CONNECTICUT PLANTS READY TO COPE WITH “MADE FIRES”
Munitions Factories and Other Industries Organize Men to Cope With Sabotage and Arson
CONNECTICUT, munitions center of the United States and termed “The Essen of America” during the last World war, is taking every known precaution against sabotage and fires of suspicious origin in its hundreds of industrial plants. During the coming months, with hundreds of additional workers engaged in the manufacture of war material, fires will occur due principally to the upturn in production.
Concentration of Industries
At Bridgeport, New Haven, and Hartford. the state’s three largest cities, are located the plants which, brought about by national defense business, are employing the most number of men and women. For obvious reasons the names of these plants are not incorporated in this article. A Chamber of Commerce survey in one city in the southern part of the state revealed a weekly average payroll for December, 1940, of $1,706,618.
Industrial employment figures for the same months showed a mark of 43,136, a gain of 7,010 over the same month in 1939, and a new high since World War days. In citing these employment figures the purpose is to show what fire department officials know is the ultimate result: Where more help is employed, and production increases, there is always the possibility of more fires.
This view is based on the fact that many, at least, of the industries of the United States are, or soon will be, engaged in the manufacture of war materials, large and small. Two of the largest plants devoted to the manufacture of arms and ammunition are located in Connecticut. Also in this state can be found two world-famous aeroplane motor factories. This is but a little of what Connecticut is doing at the moment.
And all plants and buildings must be protected against sabotage and incendiarism. This involves, in nearly every case, uniformed guards, working in three shifts, at all plant gates. At Bridgeport. where war materials are being manufactured, none other than employees are allowed to pass through gates without identification.
Badges for Employees
All employees, at one of the larger factories, wear their photograph on a coat badge and are refused admittance to work unless the photobadge is displayed. This order includes the superintendent, general manager and the president of the firm. Guards have power of arrest, being special police officers.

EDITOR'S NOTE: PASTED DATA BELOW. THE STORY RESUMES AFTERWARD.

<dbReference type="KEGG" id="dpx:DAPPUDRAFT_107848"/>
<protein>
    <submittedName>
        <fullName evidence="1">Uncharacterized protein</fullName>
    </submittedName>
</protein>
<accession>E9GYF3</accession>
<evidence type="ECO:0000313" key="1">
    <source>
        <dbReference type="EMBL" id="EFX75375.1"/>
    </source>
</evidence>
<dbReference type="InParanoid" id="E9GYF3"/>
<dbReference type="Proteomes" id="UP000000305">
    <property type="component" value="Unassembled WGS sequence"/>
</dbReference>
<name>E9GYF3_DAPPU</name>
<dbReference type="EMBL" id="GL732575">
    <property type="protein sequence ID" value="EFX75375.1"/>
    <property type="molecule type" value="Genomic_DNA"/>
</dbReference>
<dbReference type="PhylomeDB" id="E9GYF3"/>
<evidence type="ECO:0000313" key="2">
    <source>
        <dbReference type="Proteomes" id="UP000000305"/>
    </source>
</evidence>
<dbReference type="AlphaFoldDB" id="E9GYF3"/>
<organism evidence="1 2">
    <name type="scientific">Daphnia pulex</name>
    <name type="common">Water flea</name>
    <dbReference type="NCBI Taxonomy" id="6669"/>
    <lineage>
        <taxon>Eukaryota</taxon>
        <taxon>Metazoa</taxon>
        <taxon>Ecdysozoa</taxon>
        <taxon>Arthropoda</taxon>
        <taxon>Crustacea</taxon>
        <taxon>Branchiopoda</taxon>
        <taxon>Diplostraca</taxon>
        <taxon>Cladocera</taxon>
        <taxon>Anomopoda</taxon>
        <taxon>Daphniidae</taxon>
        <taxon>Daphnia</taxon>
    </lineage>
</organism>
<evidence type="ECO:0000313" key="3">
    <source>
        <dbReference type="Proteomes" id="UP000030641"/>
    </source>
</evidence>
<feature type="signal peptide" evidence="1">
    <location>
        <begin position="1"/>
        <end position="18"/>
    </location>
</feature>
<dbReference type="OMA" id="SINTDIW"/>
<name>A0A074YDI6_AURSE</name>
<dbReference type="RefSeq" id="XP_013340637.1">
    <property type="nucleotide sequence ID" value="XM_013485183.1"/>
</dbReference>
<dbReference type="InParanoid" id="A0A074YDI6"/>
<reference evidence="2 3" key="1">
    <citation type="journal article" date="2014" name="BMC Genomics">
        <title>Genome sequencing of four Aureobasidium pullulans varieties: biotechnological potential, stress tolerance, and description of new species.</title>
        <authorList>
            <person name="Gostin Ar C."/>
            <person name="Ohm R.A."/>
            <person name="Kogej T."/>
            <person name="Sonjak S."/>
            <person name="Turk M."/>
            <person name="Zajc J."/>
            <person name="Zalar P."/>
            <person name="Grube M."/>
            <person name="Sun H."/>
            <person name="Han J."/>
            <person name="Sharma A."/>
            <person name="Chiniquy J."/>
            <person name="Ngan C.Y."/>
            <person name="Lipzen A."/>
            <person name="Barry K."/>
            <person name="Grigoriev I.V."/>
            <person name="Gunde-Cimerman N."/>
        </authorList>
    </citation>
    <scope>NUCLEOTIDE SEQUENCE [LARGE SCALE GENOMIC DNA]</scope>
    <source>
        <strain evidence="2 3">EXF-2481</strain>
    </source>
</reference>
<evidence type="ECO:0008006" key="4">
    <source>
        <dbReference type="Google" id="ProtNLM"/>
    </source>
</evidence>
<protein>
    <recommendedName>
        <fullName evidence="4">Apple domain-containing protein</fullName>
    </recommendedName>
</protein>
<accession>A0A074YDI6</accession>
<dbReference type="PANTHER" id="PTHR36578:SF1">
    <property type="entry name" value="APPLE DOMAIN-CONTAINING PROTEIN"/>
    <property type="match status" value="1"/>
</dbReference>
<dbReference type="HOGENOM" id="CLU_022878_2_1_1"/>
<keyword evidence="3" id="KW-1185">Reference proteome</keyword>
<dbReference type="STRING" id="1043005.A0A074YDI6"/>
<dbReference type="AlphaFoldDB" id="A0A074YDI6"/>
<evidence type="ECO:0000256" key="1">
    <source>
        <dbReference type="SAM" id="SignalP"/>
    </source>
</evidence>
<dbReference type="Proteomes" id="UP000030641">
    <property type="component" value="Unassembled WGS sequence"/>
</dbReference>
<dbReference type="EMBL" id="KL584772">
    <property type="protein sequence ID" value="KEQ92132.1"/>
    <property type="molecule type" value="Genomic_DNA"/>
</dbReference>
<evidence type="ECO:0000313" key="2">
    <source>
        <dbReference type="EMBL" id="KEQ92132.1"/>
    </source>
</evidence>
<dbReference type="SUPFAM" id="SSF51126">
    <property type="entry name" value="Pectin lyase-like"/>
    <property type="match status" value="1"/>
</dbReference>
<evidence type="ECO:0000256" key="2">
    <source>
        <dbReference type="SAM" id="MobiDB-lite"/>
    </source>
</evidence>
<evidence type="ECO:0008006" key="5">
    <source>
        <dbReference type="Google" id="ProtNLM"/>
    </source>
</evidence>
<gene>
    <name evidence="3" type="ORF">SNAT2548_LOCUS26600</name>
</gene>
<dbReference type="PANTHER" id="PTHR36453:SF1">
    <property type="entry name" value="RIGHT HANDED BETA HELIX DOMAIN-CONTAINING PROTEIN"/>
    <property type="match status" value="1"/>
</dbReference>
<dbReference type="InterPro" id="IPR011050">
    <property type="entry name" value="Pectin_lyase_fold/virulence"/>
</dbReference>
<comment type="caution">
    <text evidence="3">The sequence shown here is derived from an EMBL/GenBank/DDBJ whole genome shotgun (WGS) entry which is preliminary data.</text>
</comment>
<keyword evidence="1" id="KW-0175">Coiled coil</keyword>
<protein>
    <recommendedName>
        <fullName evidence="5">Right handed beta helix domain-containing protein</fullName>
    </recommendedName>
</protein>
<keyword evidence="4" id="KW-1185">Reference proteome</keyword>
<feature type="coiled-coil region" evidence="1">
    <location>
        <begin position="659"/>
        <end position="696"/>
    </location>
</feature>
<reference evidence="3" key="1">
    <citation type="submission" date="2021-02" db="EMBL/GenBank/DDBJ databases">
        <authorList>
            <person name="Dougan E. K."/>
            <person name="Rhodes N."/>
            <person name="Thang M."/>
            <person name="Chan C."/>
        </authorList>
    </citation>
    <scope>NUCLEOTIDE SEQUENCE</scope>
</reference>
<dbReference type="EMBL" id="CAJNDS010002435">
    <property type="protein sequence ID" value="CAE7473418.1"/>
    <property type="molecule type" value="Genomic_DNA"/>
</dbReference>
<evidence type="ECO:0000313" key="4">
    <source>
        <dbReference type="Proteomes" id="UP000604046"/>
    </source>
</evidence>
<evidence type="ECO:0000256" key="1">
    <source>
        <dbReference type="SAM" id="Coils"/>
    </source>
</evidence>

“We are spending an enormous amount of money to prevent a fire in our factory,” one munitions factory official told the writer recently. “This involves, in nearly every case, changes in buildings, equipment, processes and materials. Also the training of new employees and, to a certain extent, of the present working force, as well, and a general disruption and alteration of accustomed procedure, all of which will tend to increase the likelihood of accidental fires.
“The danger of arson or incendiarism must be reckoned with because, for the purpose of sabotage, paid agents of unfriendly foreign governments, and members of various ‘subversive elements’ existing in this country today, will try to secure employment in our industrial plants.
“However, with constant altertness and intelligently planned procedure on the part of industrial managers, many fires may be prevented which otherwise would result from the mistakes of wellintentioned employees as well as from the deliberate action of malicious persons.
“The prevention and extinguishment of accidental fires in the immediate fuutre will be accomplished not so much by discovering and applying new fire-fighting methods and equipment as by making more intensive and extensive use of existing knowledge and facilities.
“It so happens that our Chief Guard at the plant is a volunteer fireman of many years and attached to one of the companies in his town. As head of our factory fire force he has given considerable time to the instruction of employees.
Fire drills are held weekly, conditions are checked throughout the several buildings on the number and location of fire extinguishers, standpipes, auxiliary fire alarm boxes and other devices.
“Certain dangers that, heretofore have been confined to specific industries and operations, now tend to become spread about rather generally.”
It the problem of eliminating these special hazards has been solved in the Connecticut factories, the same successful methods can be employed elsewhere. Under normal conditions incendiarism is responsible for a portion of our country’s annual fire loss. Under present conditions it is becoming a far more serious menace and one which every fire official must watch diligently.
The arsonist tries not only to create conditions favorable for a disastcrous fire but also, as far as possible, will try to make the fire extinguishing equipment ineffective. His efforts are greatly handicapped, however, by the presence of automatic burglar alarms, fire alarms, and sprinkler systems under efficient A.D.T. Company “fool-proof” control, which give instant warning of unauthorized entrance to a client’s plant or in the event of malicious tampering of the system.
Connecticut fire and police officials learned much in the first World war about the inner workings of subversive influences and how to cope with them. Edward J. Hickey, Commissioner of the State Police Department, was himself an operator for the Department of Justice in Connecticut during the entire World War period. Months ago, Commissioner Hickey mobilized the state’s 1,400 industries and led the nation in this respect. The work of “checking up’’ the state for protection against sabotage and malicious plant fires has the full cooperation of police, fire, military, and all other state departments and its municipalities, in connection with the industrial plant protection organiza tions.